Squirrel Middens Influence Marten Use of Subnivean Access Points

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American Midland Naturalist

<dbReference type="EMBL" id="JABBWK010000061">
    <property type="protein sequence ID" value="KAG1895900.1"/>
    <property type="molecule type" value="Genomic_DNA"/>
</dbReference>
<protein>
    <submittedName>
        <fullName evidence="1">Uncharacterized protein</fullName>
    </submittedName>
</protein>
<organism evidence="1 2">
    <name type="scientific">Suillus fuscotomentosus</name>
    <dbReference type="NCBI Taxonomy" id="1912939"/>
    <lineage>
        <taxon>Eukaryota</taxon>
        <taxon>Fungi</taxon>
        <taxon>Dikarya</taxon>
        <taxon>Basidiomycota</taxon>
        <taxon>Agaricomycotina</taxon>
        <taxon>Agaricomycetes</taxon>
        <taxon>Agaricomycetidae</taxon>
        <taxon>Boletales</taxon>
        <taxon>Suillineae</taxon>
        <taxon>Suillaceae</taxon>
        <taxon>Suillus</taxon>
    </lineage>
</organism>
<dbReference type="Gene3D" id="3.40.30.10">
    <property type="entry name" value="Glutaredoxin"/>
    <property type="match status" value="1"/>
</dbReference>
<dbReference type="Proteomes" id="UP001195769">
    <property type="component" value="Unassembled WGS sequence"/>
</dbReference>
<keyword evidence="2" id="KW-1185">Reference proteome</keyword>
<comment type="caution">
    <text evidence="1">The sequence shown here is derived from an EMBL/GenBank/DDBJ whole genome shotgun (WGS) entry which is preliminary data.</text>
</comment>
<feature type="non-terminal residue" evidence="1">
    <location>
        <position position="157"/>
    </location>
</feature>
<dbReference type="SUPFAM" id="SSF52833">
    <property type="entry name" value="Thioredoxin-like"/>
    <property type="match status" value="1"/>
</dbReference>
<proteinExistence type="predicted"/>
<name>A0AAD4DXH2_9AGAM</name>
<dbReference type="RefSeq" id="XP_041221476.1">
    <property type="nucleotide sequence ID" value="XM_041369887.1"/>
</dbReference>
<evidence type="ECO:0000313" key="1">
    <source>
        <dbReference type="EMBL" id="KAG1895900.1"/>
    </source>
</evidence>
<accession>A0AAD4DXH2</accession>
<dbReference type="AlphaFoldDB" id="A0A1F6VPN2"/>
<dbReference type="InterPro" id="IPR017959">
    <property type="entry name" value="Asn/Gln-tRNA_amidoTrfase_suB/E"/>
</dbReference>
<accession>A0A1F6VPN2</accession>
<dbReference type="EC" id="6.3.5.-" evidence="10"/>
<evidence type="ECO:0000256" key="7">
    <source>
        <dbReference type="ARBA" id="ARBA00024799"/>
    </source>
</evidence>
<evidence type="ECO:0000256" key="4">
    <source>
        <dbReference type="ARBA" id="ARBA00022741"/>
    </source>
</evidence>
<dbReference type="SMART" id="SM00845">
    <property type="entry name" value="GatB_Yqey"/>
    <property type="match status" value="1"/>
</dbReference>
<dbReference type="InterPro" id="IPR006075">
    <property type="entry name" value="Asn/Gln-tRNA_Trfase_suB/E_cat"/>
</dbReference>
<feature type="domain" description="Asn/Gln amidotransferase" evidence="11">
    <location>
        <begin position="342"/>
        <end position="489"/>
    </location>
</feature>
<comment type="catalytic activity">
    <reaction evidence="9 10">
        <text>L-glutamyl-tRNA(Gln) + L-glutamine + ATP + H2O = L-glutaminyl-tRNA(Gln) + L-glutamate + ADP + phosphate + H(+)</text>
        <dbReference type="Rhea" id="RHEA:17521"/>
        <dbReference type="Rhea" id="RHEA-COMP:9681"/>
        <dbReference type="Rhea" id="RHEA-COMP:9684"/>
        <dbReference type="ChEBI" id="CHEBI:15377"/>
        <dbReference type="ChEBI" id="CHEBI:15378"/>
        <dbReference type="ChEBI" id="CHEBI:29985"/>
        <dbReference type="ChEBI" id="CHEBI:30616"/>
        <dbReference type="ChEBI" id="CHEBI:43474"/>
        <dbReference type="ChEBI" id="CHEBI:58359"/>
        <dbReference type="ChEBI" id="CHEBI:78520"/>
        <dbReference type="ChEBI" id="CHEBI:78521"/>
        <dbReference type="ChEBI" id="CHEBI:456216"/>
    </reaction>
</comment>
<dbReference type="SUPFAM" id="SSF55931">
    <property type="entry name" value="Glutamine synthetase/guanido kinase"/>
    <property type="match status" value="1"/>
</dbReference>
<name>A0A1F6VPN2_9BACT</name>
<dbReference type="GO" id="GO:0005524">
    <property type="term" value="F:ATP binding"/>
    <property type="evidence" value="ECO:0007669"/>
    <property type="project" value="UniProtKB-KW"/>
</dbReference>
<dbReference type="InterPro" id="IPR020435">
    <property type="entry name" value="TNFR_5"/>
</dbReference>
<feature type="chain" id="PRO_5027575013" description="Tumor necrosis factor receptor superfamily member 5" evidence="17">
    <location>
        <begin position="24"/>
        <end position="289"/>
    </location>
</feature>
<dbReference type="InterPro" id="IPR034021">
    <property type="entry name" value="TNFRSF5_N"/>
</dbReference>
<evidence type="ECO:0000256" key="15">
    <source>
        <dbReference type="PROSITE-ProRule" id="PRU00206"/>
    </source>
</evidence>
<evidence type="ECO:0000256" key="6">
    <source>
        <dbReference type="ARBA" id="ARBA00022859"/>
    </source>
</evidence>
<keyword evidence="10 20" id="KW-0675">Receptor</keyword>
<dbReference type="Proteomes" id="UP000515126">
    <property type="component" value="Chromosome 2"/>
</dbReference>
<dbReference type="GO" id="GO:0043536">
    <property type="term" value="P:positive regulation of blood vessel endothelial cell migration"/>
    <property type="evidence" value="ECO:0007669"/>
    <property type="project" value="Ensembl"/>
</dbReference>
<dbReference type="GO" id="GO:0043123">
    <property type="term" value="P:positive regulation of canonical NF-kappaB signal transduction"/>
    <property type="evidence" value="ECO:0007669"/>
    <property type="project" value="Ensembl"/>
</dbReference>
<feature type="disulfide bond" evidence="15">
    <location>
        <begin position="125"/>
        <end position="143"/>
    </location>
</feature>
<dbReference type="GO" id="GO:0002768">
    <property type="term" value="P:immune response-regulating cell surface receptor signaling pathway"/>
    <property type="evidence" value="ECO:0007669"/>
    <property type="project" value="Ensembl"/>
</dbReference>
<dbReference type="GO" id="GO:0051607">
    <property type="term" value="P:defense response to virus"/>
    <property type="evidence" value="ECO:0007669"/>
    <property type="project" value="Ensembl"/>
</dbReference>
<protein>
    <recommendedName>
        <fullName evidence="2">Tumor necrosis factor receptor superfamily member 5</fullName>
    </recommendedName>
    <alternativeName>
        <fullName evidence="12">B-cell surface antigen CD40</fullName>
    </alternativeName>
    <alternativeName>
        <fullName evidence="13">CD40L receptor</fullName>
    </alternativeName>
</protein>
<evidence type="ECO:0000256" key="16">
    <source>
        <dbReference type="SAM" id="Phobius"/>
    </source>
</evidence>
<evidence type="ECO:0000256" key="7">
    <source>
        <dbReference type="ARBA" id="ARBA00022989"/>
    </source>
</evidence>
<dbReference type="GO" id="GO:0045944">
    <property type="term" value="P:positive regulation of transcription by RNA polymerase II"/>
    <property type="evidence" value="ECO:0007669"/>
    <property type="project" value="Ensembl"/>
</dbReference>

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Martens (Martes americana) use the subnivean zone during winter to obtain prey. In Yellowstone National Park, we noted that martens used access holes differentially, and that a number of subnivean access holes were associated with red squirrel (Tamiasciurus hudsonicus) middens. In this paper we address the question: Does the presence of red squirrel middens influence subnivean access point use by marten? Marten use of access points was influenced significantly by presence of middens. Thirty-three percent of used access points were associated with middens compared to 16% for unused access points (Kendall's tau t = -0.2293, P = 0.015). Martens appeared to key in on subnivean prey and used access holes with higher small mammal biomass (not including squirrels) more frequently (t-test t = -3.0697, df = 88, P = 0.002). When squirrels were included in the analysis, the relationship was strengthened (t-test t = -3.9723, df = 88, P = 0.0001). Scat analyses (n = 69) identified red-backed voles (Clethrionomys gapperi, 35.5%), red squirrel (21.1%), unknown sciurids (9.0%; total sciurids 30.1%) and lagomorphs (16.6%) as the major prey species. Coarse woody debris (CWD) levels around access holes did not differ regardless of whether squirrel middens were present or absent (t-test t = 0.1363, df = 88, P = 0.89). Likewise small mammal biomass levels did not differ whether middens were present or absent (t-test t = 0.9771, df = 88, P = 0.33). Access use was not related to percentage CWD when tested using a separate (unequal) variance estimate t-test (t-test t = -1.5959, df = 88, P = 0.11).

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